Ben Leftwich | March 7, 2016

Give your blog personality: have an opinion

Most company blogs suck.

Everyone is so worried about offending that they never actually proffer a real perspective. The result: they end up with a boring blog.

Please don’t be like that.

You’re a real person with real thoughts/dreams/aspirations, so write like one. Don’t write like you’re putting together the Middle East peace accord. That writing has a time and a place, and it’s not on your company blog. Pay your lawyer $500 an hour to write that boring – even they would admit it’s boring – language. You should be wondering: what’s my perspective on this topic? Is it good, bad, too soon to tell?

Now I realise that most blogs need to go through 15 layers of review, editing, and the rest of it all before the publish button is even hit. That typically works as well as designing a horse by committee. Bypass this bureaucracy as much as you can and ask forgiveness later.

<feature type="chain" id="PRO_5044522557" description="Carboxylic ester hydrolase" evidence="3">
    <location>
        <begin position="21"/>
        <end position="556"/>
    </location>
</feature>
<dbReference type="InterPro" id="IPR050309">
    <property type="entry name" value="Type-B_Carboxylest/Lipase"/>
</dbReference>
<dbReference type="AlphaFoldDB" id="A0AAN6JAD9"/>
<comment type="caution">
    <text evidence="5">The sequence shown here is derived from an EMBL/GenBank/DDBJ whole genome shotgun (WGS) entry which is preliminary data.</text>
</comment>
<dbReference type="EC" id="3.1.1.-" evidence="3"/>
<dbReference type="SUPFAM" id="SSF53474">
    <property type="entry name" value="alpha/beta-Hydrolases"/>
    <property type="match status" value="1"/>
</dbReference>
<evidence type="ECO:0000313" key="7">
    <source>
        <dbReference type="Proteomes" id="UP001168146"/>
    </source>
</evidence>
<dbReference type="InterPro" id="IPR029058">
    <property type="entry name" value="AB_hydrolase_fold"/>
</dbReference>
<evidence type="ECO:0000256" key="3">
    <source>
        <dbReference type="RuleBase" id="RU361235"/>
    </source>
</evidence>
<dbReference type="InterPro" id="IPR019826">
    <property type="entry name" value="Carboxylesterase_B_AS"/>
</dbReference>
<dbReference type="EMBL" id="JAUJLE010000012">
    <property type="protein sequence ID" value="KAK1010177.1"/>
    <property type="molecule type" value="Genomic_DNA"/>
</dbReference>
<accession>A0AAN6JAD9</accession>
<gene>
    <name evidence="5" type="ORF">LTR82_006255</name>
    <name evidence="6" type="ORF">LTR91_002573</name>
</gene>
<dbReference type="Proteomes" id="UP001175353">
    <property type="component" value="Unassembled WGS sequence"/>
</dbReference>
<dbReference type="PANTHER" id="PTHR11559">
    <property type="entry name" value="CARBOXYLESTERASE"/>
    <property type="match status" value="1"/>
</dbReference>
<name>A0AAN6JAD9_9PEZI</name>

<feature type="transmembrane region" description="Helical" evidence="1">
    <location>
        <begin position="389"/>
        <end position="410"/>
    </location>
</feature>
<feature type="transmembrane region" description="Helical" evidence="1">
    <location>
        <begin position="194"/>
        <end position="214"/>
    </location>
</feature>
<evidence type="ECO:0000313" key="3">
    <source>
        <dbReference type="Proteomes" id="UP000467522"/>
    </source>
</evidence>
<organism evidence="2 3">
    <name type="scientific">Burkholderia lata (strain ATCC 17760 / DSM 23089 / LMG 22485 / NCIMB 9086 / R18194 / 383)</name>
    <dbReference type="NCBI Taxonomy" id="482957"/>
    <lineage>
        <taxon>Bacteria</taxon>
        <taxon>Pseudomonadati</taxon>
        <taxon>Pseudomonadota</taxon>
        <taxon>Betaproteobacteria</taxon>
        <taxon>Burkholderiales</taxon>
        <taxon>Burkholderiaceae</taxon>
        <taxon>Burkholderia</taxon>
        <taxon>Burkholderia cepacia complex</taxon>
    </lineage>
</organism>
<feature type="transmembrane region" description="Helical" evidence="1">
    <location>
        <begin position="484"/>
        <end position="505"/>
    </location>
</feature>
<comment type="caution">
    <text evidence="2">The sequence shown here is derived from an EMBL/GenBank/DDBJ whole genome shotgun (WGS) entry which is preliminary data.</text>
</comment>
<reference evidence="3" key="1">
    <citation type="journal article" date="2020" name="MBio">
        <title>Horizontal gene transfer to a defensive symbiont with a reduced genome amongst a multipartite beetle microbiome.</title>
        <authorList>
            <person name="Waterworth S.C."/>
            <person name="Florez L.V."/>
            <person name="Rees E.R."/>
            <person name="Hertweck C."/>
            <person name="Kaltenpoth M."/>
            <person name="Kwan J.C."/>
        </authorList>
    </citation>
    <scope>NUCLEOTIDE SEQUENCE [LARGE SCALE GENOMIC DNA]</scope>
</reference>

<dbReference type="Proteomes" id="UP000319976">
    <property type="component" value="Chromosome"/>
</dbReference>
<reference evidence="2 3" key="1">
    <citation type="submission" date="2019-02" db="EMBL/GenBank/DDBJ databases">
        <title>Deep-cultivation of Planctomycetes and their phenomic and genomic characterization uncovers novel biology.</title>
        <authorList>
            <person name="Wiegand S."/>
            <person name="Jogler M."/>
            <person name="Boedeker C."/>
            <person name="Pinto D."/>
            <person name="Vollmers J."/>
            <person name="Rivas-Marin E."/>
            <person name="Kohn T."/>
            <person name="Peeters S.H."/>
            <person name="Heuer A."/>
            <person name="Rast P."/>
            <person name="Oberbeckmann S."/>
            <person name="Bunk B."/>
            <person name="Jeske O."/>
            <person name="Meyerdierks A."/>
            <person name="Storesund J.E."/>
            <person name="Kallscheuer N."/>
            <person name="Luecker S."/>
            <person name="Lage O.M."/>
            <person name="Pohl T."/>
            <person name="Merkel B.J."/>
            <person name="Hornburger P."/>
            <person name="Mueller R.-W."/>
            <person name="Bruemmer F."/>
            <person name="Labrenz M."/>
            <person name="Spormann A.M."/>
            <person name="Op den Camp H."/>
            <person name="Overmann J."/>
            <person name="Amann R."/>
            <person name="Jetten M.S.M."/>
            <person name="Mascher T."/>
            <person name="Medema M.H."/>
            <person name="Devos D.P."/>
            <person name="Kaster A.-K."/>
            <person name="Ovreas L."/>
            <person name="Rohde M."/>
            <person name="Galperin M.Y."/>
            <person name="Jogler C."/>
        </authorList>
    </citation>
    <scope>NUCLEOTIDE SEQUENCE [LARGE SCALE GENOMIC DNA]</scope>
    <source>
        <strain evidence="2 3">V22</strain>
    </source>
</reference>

Look, neutral opinions are great in lots of writing – investigative journalism for example – but bland, emotionless writing doesn’t help your brand.

If you want to be the 100th person to post 100 SEO Tips for a Small Business then go for it, but nobody will care, mostly because you’re 15 years too late. And Moz already did it better.

Instead, write about a topic you care about and can offer an opinion. If you don’t have an opinion yet, you don’t know enough about the topic.

Sure, it’s scary taking a stand. When you’re neutral, people can’t disagree too much with you or hate you too much (look, it’s still the internet: someone is going to hate what you think no matter what). Blogs aren’t for the timid. They’re for those who want to take a stand. That stand doesn’t have to be combative in tone, but you have to care. If you don’t care it comes across in your writing.

So next time you’re brainstorming blog ideas think about what ticks you off, fills you with joy, or made you think about the world in a new way, and write about that. If you care, your audience will too, and if they don’t, find a new audience.

Ben Leftwich

Account Director